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Construction and Consolidation of the Telangana Identity

The movement for a separate Telangana state has been hailed by many intellectuals as a democratic struggle of the people of a region against political domination and economic exploitation. The central government’s decision to create a new state is seen as an official recognition of the people’s aspiration for identity and self-rule. Interrogating such perceptions, this article examines the process by which a Telangana identity has been constructed and throws light on different factors that contributed to it. The Telangana identity is built partly on fact, and partly on half-truths, prejudices, and false hopes. Apart from intellectuals, the resurrection of the regional identity has been facilitated by the opportunism of political parties, in particular, the unjustifi able inaction of the left.

The idea of a linguistic reorganisation of states in India owes its genesis to the Telugu people who were the first to invoke a common linguistic identity to pressure the central government to create a separate state of Andhra out of the Madras Province in 1953. Three years later, they sought the merger of Andhra state with the Telangana region of the erstwhile state of Hyderabad to form the new state of Andhra Pradesh (AP).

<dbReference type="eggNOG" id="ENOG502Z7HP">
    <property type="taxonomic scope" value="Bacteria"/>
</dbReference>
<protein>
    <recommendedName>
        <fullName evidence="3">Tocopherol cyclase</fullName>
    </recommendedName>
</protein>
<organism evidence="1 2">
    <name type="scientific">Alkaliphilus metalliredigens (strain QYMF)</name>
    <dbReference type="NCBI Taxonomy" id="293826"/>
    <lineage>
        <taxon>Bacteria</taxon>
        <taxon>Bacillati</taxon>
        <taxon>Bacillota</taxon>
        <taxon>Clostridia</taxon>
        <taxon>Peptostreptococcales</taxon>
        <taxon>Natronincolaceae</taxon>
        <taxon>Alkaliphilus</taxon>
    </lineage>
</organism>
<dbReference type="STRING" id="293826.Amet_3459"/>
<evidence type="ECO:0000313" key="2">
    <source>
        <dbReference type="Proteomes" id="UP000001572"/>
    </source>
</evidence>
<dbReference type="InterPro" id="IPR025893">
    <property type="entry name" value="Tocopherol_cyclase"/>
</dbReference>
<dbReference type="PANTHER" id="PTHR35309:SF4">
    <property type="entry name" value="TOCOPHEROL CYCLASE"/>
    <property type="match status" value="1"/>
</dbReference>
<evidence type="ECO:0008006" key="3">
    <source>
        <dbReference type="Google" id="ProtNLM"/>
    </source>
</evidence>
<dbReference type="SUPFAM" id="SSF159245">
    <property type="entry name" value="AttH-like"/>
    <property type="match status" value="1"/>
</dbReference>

The architects of the idea of Vishalandhra (Greater Andhra) were not unaware of subregional sentiments, but were eager that all Telugu people unite on the basis of a common language and culture, and build a democratic and progressive state (Sundariah 1999).1 It is disheartening to see that such a state, formed with considerable goodwill and hope, is about to be bifurcated. The decision of the union cabinet to form a state of Telangana is interpreted by many political leaders and activist intellectuals as the logical culmination of the struggles and aspirations of the region’s people for identity and self-rule. The decision has, however, roused passions and public protests in other parts of AP, now referred to as Seemandhra, and compelled people to come out in support of Samaikyandhra (United Andhra Pradesh). Alongside agitations and counter-agitations, an interesting political debate is taking place in the state between proponents and adversaries of the Telangana movement. Against the background of these movements and debates, this article studies the process that has led to the construction and consolidation of a Telangana identity and interrogates the premises on which ideologues have sought to justify the movement for a separate state.

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